In this guest post, GPJ’s strategy lead, Jessica Quiney (main photo), says it’s no longer good enough for brands to do good, it’s now compulsory…
Afdhel Aziz and Bobby Jones’ book Good is the New Cool: Market Like You Give a Damn was written to serve the world changers: the innovators and provocateurs that believe in using business and culture as forces for good. The movement is growing and has hit Australian shores, with hundreds of people attending their recent events in Sydney and Melbourne, turning up to hear inspiring speakers and thinkers from UNICEF, IKEA, Cotton On Foundation, Global Citizen Australia, Microsoft and many more.
Aziz and Jones revealed how doing good is not just cool, it’s good business. Purposeful brands outperform the stock market by 134 per cent. Just this month, the Business Roundtable, which includes the CEOs of leading U.S. companies like Apple and Walmart, issued an open letter titled “Statement on the Purpose of a Corporation” acknowledging that companies need a purpose beyond profit. Consumers are demanding this, saying they would not care if 77 per cent of everyday brands disappeared. Only meaningful brands will survive and thrive. Purpose is not a fad or a craze; the brands that disregard it risk extinction.
I went along to the first Good Is The New Cool event in Australia – a one-day conference in Sydney that brought together attendees from the worlds of brands, non-profits and culture – to find out more about the relevance of purpose to experiential marketers.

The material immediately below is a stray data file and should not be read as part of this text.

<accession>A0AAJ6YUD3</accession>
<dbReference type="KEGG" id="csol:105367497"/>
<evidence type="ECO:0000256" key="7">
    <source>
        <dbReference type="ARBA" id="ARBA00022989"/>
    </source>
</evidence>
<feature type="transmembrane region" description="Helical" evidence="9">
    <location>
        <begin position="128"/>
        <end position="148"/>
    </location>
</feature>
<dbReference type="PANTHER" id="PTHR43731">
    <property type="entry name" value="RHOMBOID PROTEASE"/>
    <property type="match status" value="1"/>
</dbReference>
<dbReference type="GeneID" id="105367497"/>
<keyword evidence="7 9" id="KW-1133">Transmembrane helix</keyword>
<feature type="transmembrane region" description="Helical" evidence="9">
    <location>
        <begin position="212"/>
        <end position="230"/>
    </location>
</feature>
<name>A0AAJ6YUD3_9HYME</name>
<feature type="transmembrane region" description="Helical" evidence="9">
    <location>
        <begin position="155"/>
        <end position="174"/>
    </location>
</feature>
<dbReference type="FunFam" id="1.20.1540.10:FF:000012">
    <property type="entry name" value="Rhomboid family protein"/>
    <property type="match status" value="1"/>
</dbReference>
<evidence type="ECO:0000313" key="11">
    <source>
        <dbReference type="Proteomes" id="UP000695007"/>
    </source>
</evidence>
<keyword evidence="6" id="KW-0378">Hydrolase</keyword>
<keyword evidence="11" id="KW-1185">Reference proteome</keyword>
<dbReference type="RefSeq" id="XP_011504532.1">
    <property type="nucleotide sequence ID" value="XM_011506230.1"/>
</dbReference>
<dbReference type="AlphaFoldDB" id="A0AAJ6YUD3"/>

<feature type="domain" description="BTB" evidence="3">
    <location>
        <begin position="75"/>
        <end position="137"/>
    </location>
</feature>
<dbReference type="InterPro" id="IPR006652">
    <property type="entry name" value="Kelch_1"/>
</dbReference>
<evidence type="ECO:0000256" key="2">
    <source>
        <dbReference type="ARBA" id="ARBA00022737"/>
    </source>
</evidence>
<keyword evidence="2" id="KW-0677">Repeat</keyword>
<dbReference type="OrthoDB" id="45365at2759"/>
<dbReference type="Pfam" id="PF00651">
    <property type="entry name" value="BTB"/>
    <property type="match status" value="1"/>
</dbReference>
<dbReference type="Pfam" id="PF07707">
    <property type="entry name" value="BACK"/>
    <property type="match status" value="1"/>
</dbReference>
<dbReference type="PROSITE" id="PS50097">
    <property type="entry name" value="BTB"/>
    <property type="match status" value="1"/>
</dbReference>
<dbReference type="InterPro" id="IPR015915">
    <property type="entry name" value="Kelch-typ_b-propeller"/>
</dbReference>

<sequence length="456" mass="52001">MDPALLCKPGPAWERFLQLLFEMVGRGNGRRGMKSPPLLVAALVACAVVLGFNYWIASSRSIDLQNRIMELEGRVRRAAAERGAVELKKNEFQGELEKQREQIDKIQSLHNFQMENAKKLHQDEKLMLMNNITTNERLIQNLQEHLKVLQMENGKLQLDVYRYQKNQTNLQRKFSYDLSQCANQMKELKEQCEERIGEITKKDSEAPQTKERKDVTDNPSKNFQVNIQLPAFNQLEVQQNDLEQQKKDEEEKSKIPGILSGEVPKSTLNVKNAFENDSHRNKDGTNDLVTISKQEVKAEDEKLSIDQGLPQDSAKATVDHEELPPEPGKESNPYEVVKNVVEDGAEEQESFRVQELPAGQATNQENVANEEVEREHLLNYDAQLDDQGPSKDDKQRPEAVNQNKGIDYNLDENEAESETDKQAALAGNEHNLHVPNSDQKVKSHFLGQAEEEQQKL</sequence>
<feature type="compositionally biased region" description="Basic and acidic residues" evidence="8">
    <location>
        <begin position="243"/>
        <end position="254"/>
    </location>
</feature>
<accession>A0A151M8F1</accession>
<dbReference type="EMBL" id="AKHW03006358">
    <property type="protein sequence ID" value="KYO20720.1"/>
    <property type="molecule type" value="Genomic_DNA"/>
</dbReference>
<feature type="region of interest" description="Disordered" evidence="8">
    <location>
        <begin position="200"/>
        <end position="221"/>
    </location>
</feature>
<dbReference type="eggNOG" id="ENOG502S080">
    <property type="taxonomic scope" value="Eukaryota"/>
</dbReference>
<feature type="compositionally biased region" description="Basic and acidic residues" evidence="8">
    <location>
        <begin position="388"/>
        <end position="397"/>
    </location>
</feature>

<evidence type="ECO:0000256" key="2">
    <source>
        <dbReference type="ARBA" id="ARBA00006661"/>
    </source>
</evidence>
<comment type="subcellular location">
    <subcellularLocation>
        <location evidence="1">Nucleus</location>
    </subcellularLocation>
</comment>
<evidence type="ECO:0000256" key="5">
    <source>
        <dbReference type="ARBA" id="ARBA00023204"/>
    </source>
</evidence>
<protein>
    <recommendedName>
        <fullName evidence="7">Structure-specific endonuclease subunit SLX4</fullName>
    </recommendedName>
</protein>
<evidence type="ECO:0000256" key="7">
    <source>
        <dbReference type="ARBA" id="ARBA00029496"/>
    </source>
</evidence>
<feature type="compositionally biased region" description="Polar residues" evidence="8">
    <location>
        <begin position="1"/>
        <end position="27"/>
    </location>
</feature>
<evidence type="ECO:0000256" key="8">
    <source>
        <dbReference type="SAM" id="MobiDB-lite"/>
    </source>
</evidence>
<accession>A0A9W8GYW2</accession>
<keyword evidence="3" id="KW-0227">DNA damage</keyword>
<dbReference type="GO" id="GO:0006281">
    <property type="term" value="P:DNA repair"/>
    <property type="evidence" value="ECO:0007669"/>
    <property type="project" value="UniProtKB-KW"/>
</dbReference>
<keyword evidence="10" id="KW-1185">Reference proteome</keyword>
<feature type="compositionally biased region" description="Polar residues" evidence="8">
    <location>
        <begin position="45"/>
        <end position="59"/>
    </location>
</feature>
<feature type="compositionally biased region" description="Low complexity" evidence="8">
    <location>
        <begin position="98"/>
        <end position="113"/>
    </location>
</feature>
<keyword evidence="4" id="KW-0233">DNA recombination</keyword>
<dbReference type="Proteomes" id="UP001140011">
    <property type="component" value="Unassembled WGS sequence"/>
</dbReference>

My three key takeaways for marketers are:
- Brand activism is shaking up the world of brand strategy
Millennials and Gen Zs make up more than half the world’s population and account for most of the global workforce. Millennials have a global annual spending power of $2.5 trillion and nearly two-thirds of Millennials and Gen Z express a preference for brands that have a clear point of view and stand for something.
Anne Lappe, a writer and activist, said: “Every time you spend money, you’re casting a vote for the world you want.” People are increasingly using their product and service choices to create a positive impact on the world, rewarding brands who want to make the world a better place and who reflect their values. Therefore, identifying and articulating your purpose will be crucial for developing a compelling brand strategy.
- Not an add on, purpose should be baked-in
Author Lesa Ukamn said: “We are moving beyond Corporate Social Responsibility into Corporate Social Opportunity.” NGOs and governments can only do so much. Think about the money, reach and resources available to the world’s biggest and most influential brands and businesses. It is time for more brands to recognise their potential impact and step up, framing action as an opportunity, rather than a responsibility.
Instead of thinking of CSR as a last-minute add-on, consider how to embed purpose into your marketing strategy. Don’t assume others have it covered. Look around and identify opportunities to act, to forge partnerships, to start something impactful. What if every brand committed to doing more good in the world, now wouldn’t that be pretty cool?
- The most creative ideas come from unexpected briefs
We love briefs that challenge us to break boundaries, shift perceptions or make a bang. The best briefs move beyond “our sales are down”, “we need to get better leads” or “we need to launch a new product” and challenge us to also do some good in the world. This kind of springboard sparks epic creative ideas.
If you consider the toughest challenges that people and the planet face, and the role you as a brand might like to play in solving that challenge, the springboard for creative thinking becomes extra springy. You never know, throw us a challenge like that and you might just find we come up with an idea that changes the world AND improves your bottom line.
The Good Is The New Cool movement is thought-provoking, inspiring and currently making waves from the boardrooms of Fortune 500 corporations to local marketing agencies in Australia. Are you ready to join in?